Global mining heavyweight Glencore says the future of its nickel and cobalt operations in Australia will hinge on keeping a lid on labour and energy costs and access to infrastructure.

In what shapes as another blow to Anthony Albanese’s critical minerals ambitions, Glencore warned it was closely monitoring the situation and the future of its Murrin Murrin mine in Western Australia, which employs about 1500 people and is the nation’s biggest source of cobalt.

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Bolivian President Alleges Failed ‘Coup’ Attempt All About Lithium – by Alex Kimani Oil – July 7, 2024)

Last week, a significant political crisis unfolded in Bolivia after soldiers led by Army Commander General Juan José Zúñiga engulfed the Bolivian government palace using armored vehicles, calling to “restore democracy and free political prisoners.”

The attempted coup lasted only a few hours with leftist President Luis Arce quickly installing a new brass who called off the troops. However, the authenticity of the coup has come into question, with former president and Arce’s onetime mentor Evo Morales claiming it was staged in a bid to strengthen Arce’s position, “Lucho lied and deceived the Bolivian people and the entire world with this kind of coup or self coup,” Morales said in a speech on Sunday, referring to Arce by his nickname.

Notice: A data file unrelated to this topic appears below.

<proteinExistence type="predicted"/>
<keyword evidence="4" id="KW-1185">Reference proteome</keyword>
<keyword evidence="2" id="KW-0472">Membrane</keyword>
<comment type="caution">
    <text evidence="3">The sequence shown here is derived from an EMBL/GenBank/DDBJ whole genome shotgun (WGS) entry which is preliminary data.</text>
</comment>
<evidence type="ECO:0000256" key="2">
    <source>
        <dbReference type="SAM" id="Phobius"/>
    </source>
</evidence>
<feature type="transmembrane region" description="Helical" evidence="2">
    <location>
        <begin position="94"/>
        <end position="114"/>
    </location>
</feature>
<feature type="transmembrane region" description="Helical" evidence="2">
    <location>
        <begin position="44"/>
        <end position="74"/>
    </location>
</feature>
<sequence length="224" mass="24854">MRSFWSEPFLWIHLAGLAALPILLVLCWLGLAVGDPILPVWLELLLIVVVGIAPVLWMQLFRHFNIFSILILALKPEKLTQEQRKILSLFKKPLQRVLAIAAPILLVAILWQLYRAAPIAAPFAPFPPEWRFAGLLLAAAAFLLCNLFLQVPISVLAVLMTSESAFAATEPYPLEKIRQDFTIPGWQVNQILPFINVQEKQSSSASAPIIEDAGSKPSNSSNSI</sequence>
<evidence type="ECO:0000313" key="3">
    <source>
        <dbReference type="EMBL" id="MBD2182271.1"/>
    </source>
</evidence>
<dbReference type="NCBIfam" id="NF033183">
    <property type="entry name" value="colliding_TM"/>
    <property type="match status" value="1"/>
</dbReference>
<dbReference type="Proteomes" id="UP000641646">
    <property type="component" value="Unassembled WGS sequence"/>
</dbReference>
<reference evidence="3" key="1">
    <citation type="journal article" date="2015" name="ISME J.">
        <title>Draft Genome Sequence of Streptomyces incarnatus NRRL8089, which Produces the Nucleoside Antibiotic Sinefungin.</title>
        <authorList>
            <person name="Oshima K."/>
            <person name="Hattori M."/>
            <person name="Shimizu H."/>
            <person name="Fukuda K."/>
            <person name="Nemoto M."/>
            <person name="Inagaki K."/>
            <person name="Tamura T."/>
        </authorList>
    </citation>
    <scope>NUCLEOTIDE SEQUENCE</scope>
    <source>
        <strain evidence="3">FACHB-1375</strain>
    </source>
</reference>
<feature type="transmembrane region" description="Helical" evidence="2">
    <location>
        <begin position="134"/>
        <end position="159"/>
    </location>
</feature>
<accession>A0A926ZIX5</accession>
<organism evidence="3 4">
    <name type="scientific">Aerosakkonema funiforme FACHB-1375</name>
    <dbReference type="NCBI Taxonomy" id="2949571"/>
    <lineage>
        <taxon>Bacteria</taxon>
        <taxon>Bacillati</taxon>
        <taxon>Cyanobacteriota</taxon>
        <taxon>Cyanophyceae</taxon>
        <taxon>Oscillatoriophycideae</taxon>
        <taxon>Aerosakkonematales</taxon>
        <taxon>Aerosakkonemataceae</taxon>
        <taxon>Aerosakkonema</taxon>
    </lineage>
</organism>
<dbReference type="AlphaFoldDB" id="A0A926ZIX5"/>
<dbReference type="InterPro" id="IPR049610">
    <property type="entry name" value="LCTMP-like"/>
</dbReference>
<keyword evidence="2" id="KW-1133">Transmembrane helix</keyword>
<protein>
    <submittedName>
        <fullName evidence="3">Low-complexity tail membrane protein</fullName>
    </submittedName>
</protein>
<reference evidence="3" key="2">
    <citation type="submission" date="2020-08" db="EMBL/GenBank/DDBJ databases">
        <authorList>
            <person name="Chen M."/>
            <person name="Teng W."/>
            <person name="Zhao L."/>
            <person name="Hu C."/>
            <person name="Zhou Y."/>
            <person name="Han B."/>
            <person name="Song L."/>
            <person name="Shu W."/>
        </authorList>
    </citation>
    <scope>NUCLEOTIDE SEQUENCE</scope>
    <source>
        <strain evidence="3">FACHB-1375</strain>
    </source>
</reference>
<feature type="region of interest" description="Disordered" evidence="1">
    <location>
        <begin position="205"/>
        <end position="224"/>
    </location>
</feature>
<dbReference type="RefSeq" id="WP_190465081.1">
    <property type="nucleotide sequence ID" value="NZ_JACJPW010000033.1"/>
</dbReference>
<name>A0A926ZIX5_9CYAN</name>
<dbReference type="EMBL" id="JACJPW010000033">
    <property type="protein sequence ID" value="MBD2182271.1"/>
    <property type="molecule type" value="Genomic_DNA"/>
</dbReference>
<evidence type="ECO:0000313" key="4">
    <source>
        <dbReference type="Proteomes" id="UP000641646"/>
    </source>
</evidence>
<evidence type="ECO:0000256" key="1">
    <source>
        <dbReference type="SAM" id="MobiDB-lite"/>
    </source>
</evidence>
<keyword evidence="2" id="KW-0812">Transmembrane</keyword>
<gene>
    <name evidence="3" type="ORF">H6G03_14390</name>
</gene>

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BHP’s Nickel West closure could mark end of Australian nickel industry, analyst says – by Emily JB Smith and Ethan French (Australian Broadcasting Corporation – July 11, 2024)

The closure of mining giant BHP’s nickel operations in Western Australia will have ripple effects far and wide and could signal “the end of the Australian nickel industry”, according to a prominent mining analyst.

BHP announced yesterday it would begin suspending operations at the Kwinana nickel refinery in Perth, the Kalgoorlie smelter and its major mines at Mt Keith and Leinster in the state’s Goldfields from October. BHP said market conditions were to blame for its decision to either redeploy or offer redundancies to 1,600 of its frontline workers, while hundreds more contractors would be impacted.

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Opinion | Canada Is a NATO Scofflaw – by The Editorial Board (Wall Street Journal/ – July 11, 2024)